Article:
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Diabetologia. 1998 Dec;41(12):1419-25.

Depletion of nitric oxide synthase-containing neurons in the diabetic retina: reversal by aminoguanidine.

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1
Department of Anatomy and Cell Biology, University of Melbourne, Parkville, Victoria, Australia.

Abstract

A close association of neuronal nitric oxide synthase-immunoreactive (nNOS-IR) neurons with the retinal vasculature has been reported and it is proposed that activation of these neurons could be the mechanism by which retinal blood flow and metabolism are linked. Further, advanced glycation end products (AGEs) have previously been shown to be increased in the diabetic retina and aminoguanidine (AG), an inhibitor of advanced glycation, has been shown to attenuate the development of AGE accumulation as well as the progression of experimental diabetic retinopathy. This study examined the effects of short (1 and 3 weeks) and long term (32 weeks) diabetes on nNOS-containing neurons of the retina using NADPH diaphorase (NADPHd) histochemistry. In addition, the effect of aminoguanidine (an inhibitor of advanced glycation and NOS) and NG-nitro-L-arginine methyl ester (L-NAME) (a non-selective NOS inhibitor) on retinal nNOS-containing neurons was examined in short and long term control and diabetic rats. In a separate study, the effect of 2,3 diamino-phenazine (NN0028) (an inhibitor of advanced glycation, but not NOS) was examined in short term (3 weeks) diabetic rats. The number of NADPHd-positive neurons per retina was reduced after one week of diabetes and remained decreased in long term diabetic rats, an effect not observed in diabetic rats rendered euglycaemic by intensified insulin treatment. Treatment of diabetic animals with aminoguanidine or NN0028 prevented the depletion in the nNOS-containing neuron number, an effect not reproduced by L-NAME. These studies suggest that the action of AG in restoring the number of nNOS-containing retinal neurons is mediated by the inhibition of AGE formation. The depletion of nNOS-containing neurons may contribute to alterations in the autoregulation of blood flow which occurs in diabetes.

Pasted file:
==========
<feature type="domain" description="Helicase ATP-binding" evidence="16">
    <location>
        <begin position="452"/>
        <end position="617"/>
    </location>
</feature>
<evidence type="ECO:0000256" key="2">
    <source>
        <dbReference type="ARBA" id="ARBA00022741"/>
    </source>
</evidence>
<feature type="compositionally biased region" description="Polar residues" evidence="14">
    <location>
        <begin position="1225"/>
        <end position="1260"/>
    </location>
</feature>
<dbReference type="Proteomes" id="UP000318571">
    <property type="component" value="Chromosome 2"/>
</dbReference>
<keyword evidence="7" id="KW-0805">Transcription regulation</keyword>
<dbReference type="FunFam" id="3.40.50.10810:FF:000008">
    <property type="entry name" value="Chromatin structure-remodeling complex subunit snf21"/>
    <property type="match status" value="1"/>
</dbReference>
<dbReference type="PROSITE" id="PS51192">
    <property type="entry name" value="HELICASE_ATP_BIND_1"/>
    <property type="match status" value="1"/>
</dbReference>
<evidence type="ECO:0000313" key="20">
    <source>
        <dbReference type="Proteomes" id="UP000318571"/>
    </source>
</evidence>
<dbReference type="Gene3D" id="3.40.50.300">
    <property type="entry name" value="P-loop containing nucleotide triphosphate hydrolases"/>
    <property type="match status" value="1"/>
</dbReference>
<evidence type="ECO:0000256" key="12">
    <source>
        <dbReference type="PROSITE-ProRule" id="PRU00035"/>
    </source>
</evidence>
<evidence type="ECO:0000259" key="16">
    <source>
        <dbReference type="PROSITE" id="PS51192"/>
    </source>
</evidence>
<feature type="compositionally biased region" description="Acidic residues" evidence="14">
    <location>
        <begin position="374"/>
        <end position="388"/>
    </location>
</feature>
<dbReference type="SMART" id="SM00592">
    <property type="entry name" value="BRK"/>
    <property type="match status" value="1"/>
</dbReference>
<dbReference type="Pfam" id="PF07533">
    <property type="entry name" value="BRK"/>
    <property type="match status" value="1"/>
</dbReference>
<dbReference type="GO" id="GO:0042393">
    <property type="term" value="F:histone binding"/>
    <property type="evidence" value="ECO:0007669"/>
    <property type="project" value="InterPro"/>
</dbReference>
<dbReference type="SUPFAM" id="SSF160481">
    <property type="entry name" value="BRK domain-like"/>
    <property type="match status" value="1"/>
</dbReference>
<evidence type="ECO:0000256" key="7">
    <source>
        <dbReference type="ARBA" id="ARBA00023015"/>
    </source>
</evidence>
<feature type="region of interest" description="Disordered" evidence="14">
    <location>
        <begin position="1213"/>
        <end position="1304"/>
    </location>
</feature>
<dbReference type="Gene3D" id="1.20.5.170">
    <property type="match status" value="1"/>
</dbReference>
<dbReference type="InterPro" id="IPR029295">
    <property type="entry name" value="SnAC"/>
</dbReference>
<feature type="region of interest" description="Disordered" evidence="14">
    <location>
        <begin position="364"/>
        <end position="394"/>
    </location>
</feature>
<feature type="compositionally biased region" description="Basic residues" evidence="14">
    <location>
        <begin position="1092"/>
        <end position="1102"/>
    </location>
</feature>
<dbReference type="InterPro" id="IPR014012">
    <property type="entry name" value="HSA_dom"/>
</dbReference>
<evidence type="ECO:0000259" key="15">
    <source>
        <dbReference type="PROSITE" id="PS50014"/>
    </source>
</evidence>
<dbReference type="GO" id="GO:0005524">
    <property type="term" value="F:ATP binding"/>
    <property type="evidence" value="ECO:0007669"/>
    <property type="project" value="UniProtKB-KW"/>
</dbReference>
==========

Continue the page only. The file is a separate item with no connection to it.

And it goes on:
PMID:
9867208
DOI:
10.1007/s001250051087
[Indexed for MEDLINE]
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